NFC West: Brain Hoyer
February, 1, 2012
By Mike Sando | ESPN.com
AP Photo/Winslow TownsonWhile Bill Belichick preps for the Super Bowl, Josh McDaniels remains a fixture behind the scenes.INDIANAPOLIS -- Josh McDaniels spent the last year trying to reinvent himself.
After making few friends as the Denver Broncos' head coach, McDaniels showed himself to be congenial and accommodating as the St. Louis Rams' offensive coordinator, even as the team struggled to a 2-14 record.
It's tough to say who benefits from McDaniels, now the AFC champion New England Patriots' offensive coordinator in waiting, going into stealth mode during Super Bowl week. The Patriots have used McDaniels' vague title — he'll remain merely an "offensive assistant" until he replaces the outgoing Bill O'Brien next season — to shield their highest-profile assistant from the Super Bowl spotlight.
"It's great to have him back," quarterback Tom Brady said.
Everyone from Brady and fellow Patriots legend Bill Belichick to the team's assistant strength coach, Moses Cabrera, has embraced the Super Bowl experience this week. The Patriots made available 53 active players, all eight members of the practice squad and 13 coaches Wednesday. No McDaniels, though.
O'Brien, recently named the next coach at Penn State, sounded perfectly comfortable with McDaniels' presence on the staff. This should be a positive story for all parties.
"Josh is a very close friend of mine," O'Brien said. "He is one of the brightest coaches I've ever been around and he has come in here and done a great job of observing our offense, watching the teams that we're playing (against the New York Giants') defense, helping me out with little bullet points."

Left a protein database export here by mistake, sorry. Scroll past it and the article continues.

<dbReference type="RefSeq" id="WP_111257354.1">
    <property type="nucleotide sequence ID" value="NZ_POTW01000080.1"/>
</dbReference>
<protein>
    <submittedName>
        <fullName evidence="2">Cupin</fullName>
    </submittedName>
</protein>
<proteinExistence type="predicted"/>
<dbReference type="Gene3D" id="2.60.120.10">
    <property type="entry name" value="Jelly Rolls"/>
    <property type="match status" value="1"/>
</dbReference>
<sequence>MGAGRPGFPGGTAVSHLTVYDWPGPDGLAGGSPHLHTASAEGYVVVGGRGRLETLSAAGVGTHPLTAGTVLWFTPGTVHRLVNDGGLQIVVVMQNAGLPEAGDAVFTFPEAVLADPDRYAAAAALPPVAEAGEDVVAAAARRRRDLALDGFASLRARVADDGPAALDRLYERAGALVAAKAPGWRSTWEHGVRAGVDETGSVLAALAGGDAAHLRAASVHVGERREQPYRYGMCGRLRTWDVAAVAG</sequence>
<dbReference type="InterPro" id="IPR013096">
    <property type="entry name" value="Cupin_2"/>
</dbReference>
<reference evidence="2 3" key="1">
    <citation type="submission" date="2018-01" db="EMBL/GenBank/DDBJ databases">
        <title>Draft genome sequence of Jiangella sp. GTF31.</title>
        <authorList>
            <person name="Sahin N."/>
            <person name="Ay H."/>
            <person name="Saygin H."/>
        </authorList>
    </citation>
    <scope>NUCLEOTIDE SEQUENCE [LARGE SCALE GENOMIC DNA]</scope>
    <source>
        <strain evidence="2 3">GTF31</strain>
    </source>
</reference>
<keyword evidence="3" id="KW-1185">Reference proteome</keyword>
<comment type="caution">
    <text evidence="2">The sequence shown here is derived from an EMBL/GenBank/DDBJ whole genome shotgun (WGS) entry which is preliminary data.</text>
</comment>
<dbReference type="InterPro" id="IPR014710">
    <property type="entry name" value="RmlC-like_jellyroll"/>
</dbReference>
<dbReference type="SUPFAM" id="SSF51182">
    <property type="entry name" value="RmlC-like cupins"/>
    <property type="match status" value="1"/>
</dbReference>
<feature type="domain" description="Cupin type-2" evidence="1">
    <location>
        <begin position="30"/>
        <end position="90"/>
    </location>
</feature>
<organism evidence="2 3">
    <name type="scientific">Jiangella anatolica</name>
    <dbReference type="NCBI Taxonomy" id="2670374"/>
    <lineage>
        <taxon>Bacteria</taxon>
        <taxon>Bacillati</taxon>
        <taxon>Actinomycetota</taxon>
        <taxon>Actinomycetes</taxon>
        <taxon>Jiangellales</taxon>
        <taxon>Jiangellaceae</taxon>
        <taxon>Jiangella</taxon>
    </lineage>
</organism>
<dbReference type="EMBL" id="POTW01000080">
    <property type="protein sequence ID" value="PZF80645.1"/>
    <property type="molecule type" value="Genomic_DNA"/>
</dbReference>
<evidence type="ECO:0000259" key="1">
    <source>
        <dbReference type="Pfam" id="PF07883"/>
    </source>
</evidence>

The access ban spares McDaniels from answering questions about his failed tenure in Denver and his unusual status as a coach for two teams in the same season.
"He is mostly working with the coaches in the staff meetings," Pro Bowl guard Logan Mankins said. "I'm not sure how much input he has right now. You would have to ask one of the coaches."
"He has been a great help on game days up in the press box," O'Brien said, "just by being your eyes in the sky with (personnel director) Nick Caserio and (tight ends coach) Brian Ferentz, just an added set of eyes up there."
Tight end Aaron Hernandez speaks with McDaniels "a lot" and says his future coordinator is "definitely involved" and fitting in.
Backup quarterback Brian Hoyer said he values McDaniels as "an extra guy to go to" for questions about the game plan or the offense in general, particularly if O'Brien is busy.
Brady gave Hoyer and the other quarterbacks a glowing review on McDaniels, who coached the position and coordinated the offense, among other duties, while with New England from 2001-08. In the short term, McDaniels is serving as a resource for players.
"Josh's presence has been good, just having his presence around our locker room and on the field," running back BenJarvus Green-Ellis said. "He's been here before. It's just positive chemistry."